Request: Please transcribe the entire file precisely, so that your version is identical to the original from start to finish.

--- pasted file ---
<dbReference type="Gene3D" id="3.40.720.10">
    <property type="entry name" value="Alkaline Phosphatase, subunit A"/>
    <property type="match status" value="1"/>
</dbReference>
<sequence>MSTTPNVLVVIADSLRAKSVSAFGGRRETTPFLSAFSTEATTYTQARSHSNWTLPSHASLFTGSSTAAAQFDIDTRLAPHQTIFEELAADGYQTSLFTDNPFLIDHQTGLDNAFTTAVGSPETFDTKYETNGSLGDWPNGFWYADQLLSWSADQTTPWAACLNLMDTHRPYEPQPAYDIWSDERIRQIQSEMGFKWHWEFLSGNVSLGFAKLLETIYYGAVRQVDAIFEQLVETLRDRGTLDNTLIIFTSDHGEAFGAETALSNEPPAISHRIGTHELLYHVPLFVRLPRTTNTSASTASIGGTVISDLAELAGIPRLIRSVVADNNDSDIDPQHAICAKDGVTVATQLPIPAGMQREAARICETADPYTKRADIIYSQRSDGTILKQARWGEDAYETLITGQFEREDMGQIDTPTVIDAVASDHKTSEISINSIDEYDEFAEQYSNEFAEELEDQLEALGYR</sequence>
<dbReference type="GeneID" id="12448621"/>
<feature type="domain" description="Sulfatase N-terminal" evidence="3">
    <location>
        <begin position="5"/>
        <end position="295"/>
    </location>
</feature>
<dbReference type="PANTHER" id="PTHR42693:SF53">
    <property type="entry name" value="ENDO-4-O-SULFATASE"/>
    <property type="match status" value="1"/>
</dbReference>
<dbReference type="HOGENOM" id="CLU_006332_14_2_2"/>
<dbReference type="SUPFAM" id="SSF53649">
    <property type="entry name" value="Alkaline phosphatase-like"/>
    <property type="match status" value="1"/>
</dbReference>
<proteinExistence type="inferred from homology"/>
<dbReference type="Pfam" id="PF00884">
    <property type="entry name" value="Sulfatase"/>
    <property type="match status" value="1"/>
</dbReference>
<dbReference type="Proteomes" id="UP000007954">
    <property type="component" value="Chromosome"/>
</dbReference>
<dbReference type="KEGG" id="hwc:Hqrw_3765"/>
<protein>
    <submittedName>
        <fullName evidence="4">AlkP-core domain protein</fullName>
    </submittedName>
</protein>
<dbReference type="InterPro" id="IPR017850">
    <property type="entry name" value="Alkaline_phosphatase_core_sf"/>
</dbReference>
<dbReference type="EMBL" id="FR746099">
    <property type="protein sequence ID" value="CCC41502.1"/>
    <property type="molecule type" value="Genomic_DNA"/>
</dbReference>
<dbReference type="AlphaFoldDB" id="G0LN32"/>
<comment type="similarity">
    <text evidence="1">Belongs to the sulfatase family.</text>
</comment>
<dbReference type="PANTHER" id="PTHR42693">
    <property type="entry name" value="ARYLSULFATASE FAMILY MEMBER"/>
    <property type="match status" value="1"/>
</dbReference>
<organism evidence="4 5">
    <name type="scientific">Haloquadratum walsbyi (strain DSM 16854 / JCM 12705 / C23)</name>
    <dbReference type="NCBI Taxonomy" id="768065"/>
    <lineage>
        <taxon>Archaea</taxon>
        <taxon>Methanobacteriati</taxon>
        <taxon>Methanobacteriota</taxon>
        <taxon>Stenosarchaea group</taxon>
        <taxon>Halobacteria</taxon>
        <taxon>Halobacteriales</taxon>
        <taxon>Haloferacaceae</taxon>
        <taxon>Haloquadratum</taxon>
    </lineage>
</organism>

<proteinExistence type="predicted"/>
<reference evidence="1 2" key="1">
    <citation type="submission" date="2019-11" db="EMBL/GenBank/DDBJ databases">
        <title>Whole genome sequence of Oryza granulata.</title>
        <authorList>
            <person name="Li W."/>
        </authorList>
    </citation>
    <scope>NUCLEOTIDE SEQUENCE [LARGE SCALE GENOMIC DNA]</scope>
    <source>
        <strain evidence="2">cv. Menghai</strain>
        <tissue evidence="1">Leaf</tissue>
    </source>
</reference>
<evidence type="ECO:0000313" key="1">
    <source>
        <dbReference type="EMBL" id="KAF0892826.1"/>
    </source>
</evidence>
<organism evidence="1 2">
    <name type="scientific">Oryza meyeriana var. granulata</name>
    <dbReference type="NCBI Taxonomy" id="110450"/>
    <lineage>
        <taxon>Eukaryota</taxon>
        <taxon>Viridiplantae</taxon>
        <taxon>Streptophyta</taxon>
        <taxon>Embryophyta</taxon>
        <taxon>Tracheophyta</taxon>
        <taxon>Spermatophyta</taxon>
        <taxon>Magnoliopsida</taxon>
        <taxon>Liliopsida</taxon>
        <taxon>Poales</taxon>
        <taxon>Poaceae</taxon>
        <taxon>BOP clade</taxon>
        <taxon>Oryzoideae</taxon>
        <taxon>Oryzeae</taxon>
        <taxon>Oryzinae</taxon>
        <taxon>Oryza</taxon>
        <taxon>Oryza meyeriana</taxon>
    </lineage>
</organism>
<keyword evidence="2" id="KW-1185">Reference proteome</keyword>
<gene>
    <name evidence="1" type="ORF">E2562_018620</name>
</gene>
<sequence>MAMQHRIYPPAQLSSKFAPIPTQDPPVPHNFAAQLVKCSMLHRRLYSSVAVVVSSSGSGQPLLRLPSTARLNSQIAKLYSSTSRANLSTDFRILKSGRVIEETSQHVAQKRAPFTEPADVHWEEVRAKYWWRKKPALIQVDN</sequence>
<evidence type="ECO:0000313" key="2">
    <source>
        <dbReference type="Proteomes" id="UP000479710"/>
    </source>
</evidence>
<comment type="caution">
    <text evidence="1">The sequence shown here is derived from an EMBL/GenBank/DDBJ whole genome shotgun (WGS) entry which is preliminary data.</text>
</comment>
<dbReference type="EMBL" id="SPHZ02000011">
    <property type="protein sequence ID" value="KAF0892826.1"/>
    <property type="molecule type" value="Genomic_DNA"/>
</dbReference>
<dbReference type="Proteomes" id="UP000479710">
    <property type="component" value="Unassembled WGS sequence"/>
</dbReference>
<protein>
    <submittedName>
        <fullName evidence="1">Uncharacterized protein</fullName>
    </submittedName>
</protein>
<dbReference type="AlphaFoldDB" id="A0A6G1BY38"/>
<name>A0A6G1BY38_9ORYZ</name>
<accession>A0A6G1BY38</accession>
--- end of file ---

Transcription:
<dbReference type="Gene3D" id="3.40.720.10">
    <property type="entry name" value="Alkaline Phosphatase, subunit A"/>
    <property type="match status" value="1"/>
</dbReference>
<sequence>MSTTPNVLVVIADSLRAKSVSAFGGRRETTPFLSAFSTEATTYTQARSHSNWTLPSHASLFTGSSTAAAQFDIDTRLAPHQTIFEELAADGYQTSLFTDNPFLIDHQTGLDNAFTTAVGSPETFDTKYETNGSLGDWPNGFWYADQLLSWSADQTTPWAACLNLMDTHRPYEPQPAYDIWSDERIRQIQSEMGFKWHWEFLSGNVSLGFAKLLETIYYGAVRQVDAIFEQLVETLRDRGTLDNTLIIFTSDHGEAFGAETALSNEPPAISHRIGTHELLYHVPLFVRLPRTTNTSASTASIGGTVISDLAELAGIPRLIRSVVADNNDSDIDPQHAICAKDGVTVATQLPIPAGMQREAARICETADPYTKRADIIYSQRSDGTILKQARWGEDAYETLITGQFEREDMGQIDTPTVIDAVASDHKTSEISINSIDEYDEFAEQYSNEFAEELEDQLEALGYR</sequence>
<dbReference type="GeneID" id="12448621"/>
<feature type="domain" description="Sulfatase N-terminal" evidence="3">
    <location>
        <begin position="5"/>
        <end position="295"/>
    </location>
</feature>
<dbReference type="PANTHER" id="PTHR42693:SF53">
    <property type="entry name" value="ENDO-4-O-SULFATASE"/>
    <property type="match status" value="1"/>
</dbReference>
<dbReference type="HOGENOM" id="CLU_006332_14_2_2"/>
<dbReference type="SUPFAM" id="SSF53649">
    <property type="entry name" value="Alkaline phosphatase-like"/>
    <property type="match status" value="1"/>
</dbReference>
<proteinExistence type="inferred from homology"/>
<dbReference type="Pfam" id="PF00884">
    <property type="entry name" value="Sulfatase"/>
    <property type="match status" value="1"/>
</dbReference>
<dbReference type="Proteomes" id="UP000007954">
    <property type="component" value="Chromosome"/>
</dbReference>
<dbReference type="KEGG" id="hwc:Hqrw_3765"/>
<protein>
    <submittedName>
        <fullName evidence="4">AlkP-core domain protein</fullName>
    </submittedName>
</protein>
<dbReference type="InterPro" id="IPR017850">
    <property type="entry name" value="Alkaline_phosphatase_core_sf"/>
</dbReference>
<dbReference type="EMBL" id="FR746099">
    <property type="protein sequence ID" value="CCC41502.1"/>
    <property type="molecule type" value="Genomic_DNA"/>
</dbReference>
<dbReference type="AlphaFoldDB" id="G0LN32"/>
<comment type="similarity">
    <text evidence="1">Belongs to the sulfatase family.</text>
</comment>
<dbReference type="PANTHER" id="PTHR42693">
    <property type="entry name" value="ARYLSULFATASE FAMILY MEMBER"/>
    <property type="match status" value="1"/>
</dbReference>
<organism evidence="4 5">
    <name type="scientific">Haloquadratum walsbyi (strain DSM 16854 / JCM 12705 / C23)</name>
    <dbReference type="NCBI Taxonomy" id="768065"/>
    <lineage>
        <taxon>Archaea</taxon>
        <taxon>Methanobacteriati</taxon>
        <taxon>Methanobacteriota</taxon>
        <taxon>Stenosarchaea group</taxon>
        <taxon>Halobacteria</taxon>
        <taxon>Halobacteriales</taxon>
        <taxon>Haloferacaceae</taxon>
        <taxon>Haloquadratum</taxon>
    </lineage>
</organism>

<proteinExistence type="predicted"/>
<reference evidence="1 2" key="1">
    <citation type="submission" date="2019-11" db="EMBL/GenBank/DDBJ databases">
        <title>Whole genome sequence of Oryza granulata.</title>
        <authorList>
            <person name="Li W."/>
        </authorList>
    </citation>
    <scope>NUCLEOTIDE SEQUENCE [LARGE SCALE GENOMIC DNA]</scope>
    <source>
        <strain evidence="2">cv. Menghai</strain>
        <tissue evidence="1">Leaf</tissue>
    </source>
</reference>
<evidence type="ECO:0000313" key="1">
    <source>
        <dbReference type="EMBL" id="KAF0892826.1"/>
    </source>
</evidence>
<organism evidence="1 2">
    <name type="scientific">Oryza meyeriana var. granulata</name>
    <dbReference type="NCBI Taxonomy" id="110450"/>
    <lineage>
        <taxon>Eukaryota</taxon>
        <taxon>Viridiplantae</taxon>
        <taxon>Streptophyta</taxon>
        <taxon>Embryophyta</taxon>
        <taxon>Tracheophyta</taxon>
        <taxon>Spermatophyta</taxon>
        <taxon>Magnoliopsida</taxon>
        <taxon>Liliopsida</taxon>
        <taxon>Poales</taxon>
        <taxon>Poaceae</taxon>
        <taxon>BOP clade</taxon>
        <taxon>Oryzoideae</taxon>
        <taxon>Oryzeae</taxon>
        <taxon>Oryzinae</taxon>
        <taxon>Oryza</taxon>
        <taxon>Oryza meyeriana</taxon>
    </lineage>
</organism>
<keyword evidence="2" id="KW-1185">Reference proteome</keyword>
<gene>
    <name evidence="1" type="ORF">E2562_018620</name>
</gene>
<sequence>MAMQHRIYPPAQLSSKFAPIPTQDPPVPHNFAAQLVKCSMLHRRLYSSVAVVVSSSGSGQPLLRLPSTARLNSQIAKLYSSTSRANLSTDFRILKSGRVIEETSQHVAQKRAPFTEPADVHWEEVRAKYWWRKKPALIQVDN</sequence>
<evidence type="ECO:0000313" key="2">
    <source>
        <dbReference type="Proteomes" id="UP000479710"/>
    </source>
</evidence>
<comment type="caution">
    <text evidence="1">The sequence shown here is derived from an EMBL/GenBank/DDBJ whole genome shotgun (WGS) entry which is preliminary data.</text>
</comment>
<dbReference type="EMBL" id="SPHZ02000011">
    <property type="protein sequence ID" value="KAF0892826.1"/>
    <property type="molecule type" value="Genomic_DNA"/>
</dbReference>
<dbReference type="Proteomes" id="UP000479710">
    <property type="component" value="Unassembled WGS sequence"/>
</dbReference>
<protein>
    <submittedName>
        <fullName evidence="1">Uncharacterized protein</fullName>
    </submittedName>
</protein>
<dbReference type="AlphaFoldDB" id="A0A6G1BY38"/>
<name>A0A6G1BY38_9ORYZ</name>
<accession>A0A6G1BY38</accession>